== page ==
Operational managers and leaders have an important role moving forward, yet communication isn’t always the most natural skill set for employees who are otherwise very effective. So there may be a need to equip them with training and tools to ensure they’re in tune with employee needs and communicate effectively. These teachable skills are now essential to meeting communication objectives.

Managing organizational and employee wellbeing with a flexible mindset
Without employee wellbeing, there’s no organizational wellbeing. Compared to when the pandemic started in the U.S., 39% of employers have experienced a decline in employee emotional wellbeing.³ Fostering a flexible yet connected work environment helps to maintain interpersonal relationships and reduce burnout. The latter indicates low engagement, which is both a productivity risk and a strong predictor of turnover.

Employers are poised to improve upon 2020 this year. Specific expectations include expanding or adding emotional wellbeing support tools (30%) as well as communication programs (21%).³ Employees who feel supported have a greater sense of control over their lives — a state of mind that creates a reservoir of resiliency and helps them bring their best selves to work each day.

A culture of flexibility motivates engagement and productivity in the present, and draws in new or furloughed talent to drive future success. Employees will remember how their organization handled layoffs or furloughs during the pandemic. For those who were directly affected, their experience may determine their interest in returning, or whether they amplify a positive or negative message in the talent marketplace.

The ongoing evolution of flexibility
A practical first step toward a more agile organization is to assess current capabilities, identify strengths and set future goals, but this process doesn’t have to be perfect. Authenticity and transparency do much of the legwork — and cultural flexibility is an iterative and ongoing process instead of an endpoint. By continually adapting and improving, employers are better positioned to handle disruption.

¹Gallagher, “Driving Connection and Engagement in a Remote Workforce,” May 2020
²Gallagher, “Benefits Strategy & Benchmarking Survey,” September 2020
³Gallagher, “COVID-19 Sustaining Organizational Wellbeing & Resiliency Through a Crisis Pulse Survey,” September 2020

Kathleen Schulz is Global Innovation Leader, Organizational Wellbeing at Gallagher.  Kathleen can be contacted at: 
[email protected]

Consulting and insurance brokerage services to be provided by Gallagher Benefit Services, Inc. and/or its affiliate Gallagher Benefit Services (Canada) Group Inc. Gallagher Benefit Services, Inc., a non-investment firm and subsidiary of Arthur J. Gallagher & Co., is a licensed insurance agency that does business in California as “Gallagher Benefit Services of California Insurance Services” and in Massachusetts as “Gallagher Benefit Insurance Services.” Investment advisory services and corresponding named fiduciary services may be offered through Gallagher Fiduciary Advisors, LLC, a Registered Investment Adviser. Gallagher Fiduciary Advisors, LLC is a single-member, limited-liability company, with Gallagher Benefit Services, Inc. as its single member. Certain appropriately licensed individuals of Arthur J. Gallagher & Co. subsidiaries or affiliates, excluding Gallagher Fiduciary Advisors, LLC, offer securities through Kestra Investment Services (Kestra IS), member FINRA/SIPC and or investment advisory services through Kestra Advisory Services (Kestra AS), an affiliate of Kestra IS. Neither Kestra IS nor Kestra AS is affiliated with Arthur J. Gallagher & Co., Gallagher Benefit Services, Inc. or Gallagher Fiduciary Advisors, LLC. Neither Kestra AS, Kestra IS, Arthur J. Gallagher & Co., nor their affiliates provide accounting, legal, or tax advice. GBS/Kestra-CD(3383659)(exp122021)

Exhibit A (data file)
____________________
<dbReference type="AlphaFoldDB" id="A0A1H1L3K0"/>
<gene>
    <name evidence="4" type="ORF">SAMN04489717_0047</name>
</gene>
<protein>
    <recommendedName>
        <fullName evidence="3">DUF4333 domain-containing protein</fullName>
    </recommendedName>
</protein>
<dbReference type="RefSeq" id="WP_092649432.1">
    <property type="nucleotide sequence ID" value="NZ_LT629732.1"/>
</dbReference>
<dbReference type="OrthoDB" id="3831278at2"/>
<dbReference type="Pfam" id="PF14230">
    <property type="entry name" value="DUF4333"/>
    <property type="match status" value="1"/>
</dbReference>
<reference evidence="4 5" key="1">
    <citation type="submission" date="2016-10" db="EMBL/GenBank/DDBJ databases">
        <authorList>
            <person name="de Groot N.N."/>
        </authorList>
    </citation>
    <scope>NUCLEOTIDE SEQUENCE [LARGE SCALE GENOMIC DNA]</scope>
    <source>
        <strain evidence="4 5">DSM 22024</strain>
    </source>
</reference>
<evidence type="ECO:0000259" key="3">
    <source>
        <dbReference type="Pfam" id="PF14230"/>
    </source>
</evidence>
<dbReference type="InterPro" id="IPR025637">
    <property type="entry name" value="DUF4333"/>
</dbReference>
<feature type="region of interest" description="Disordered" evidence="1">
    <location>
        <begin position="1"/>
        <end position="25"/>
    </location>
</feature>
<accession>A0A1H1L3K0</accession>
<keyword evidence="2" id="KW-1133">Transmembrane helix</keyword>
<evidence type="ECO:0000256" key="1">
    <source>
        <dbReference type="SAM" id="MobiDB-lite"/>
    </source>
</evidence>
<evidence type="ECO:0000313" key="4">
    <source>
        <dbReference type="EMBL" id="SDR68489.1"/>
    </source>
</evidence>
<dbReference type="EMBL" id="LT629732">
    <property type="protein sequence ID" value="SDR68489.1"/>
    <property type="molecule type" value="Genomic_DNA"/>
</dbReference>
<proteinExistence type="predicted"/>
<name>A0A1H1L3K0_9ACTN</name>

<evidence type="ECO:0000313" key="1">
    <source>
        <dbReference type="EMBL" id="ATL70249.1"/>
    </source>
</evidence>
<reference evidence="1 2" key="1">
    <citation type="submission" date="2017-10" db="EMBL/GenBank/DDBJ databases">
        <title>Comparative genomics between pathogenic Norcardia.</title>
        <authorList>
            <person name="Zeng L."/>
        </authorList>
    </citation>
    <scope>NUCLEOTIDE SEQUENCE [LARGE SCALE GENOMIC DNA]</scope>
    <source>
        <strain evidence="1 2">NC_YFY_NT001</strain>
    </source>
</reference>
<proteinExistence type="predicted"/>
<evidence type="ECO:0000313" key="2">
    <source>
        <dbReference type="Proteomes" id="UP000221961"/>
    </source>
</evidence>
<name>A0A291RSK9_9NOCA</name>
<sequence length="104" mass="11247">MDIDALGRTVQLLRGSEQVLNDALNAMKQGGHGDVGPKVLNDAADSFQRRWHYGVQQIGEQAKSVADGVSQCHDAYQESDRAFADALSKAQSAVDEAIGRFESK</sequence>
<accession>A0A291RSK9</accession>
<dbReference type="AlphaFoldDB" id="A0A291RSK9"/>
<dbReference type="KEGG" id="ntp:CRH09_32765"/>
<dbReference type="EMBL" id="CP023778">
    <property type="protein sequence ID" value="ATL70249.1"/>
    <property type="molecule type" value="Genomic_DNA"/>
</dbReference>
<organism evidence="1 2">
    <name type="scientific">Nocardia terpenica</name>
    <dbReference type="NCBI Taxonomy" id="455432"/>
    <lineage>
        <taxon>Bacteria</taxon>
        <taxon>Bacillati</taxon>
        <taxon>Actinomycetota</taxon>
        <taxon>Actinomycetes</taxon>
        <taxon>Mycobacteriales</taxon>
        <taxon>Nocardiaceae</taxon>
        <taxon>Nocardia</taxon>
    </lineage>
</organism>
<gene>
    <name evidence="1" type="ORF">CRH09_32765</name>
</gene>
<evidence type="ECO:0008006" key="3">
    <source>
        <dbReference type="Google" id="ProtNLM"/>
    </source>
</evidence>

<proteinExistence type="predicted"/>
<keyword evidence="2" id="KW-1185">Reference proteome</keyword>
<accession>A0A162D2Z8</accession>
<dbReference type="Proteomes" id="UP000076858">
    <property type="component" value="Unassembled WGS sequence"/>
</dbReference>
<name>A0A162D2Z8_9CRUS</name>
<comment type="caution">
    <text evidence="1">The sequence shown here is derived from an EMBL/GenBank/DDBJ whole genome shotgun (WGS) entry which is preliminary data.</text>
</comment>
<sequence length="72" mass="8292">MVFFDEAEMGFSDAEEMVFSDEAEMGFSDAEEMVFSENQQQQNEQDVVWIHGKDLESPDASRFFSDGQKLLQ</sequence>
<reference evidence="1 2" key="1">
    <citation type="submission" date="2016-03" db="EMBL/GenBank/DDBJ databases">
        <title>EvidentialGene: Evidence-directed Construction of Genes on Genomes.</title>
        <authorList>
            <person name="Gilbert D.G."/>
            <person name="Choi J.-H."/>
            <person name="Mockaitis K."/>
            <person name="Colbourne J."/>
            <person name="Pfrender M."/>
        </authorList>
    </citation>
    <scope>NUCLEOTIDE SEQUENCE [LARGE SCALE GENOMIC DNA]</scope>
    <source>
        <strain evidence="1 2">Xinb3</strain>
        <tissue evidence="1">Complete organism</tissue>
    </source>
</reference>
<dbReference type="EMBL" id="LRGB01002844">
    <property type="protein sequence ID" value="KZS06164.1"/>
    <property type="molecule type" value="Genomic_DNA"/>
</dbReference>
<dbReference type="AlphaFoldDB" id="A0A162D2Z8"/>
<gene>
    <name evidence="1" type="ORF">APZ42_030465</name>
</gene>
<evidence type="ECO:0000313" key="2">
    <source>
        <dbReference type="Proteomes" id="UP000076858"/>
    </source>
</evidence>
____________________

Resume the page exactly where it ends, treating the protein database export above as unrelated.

Investor disclosures

This material was created to provide accurate and reliable information on the subjects covered but should not be regarded as a complete analysis of these subjects. It is not intended to provide specific legal, tax or other professional advice. The services of an appropriate professional should be sought regarding your individual situation.

“World’s Most Ethical Companies” and “Ethisphere” names and marks are registered trademarks of Ethisphere LLC.

© 2021 Arthur J. Gallagher & Co.

Share this post:

Comments on "Prioritizing Workplace Flexibility As A Cultural Imperative"

Comments 0-5 of 0

Please login to comment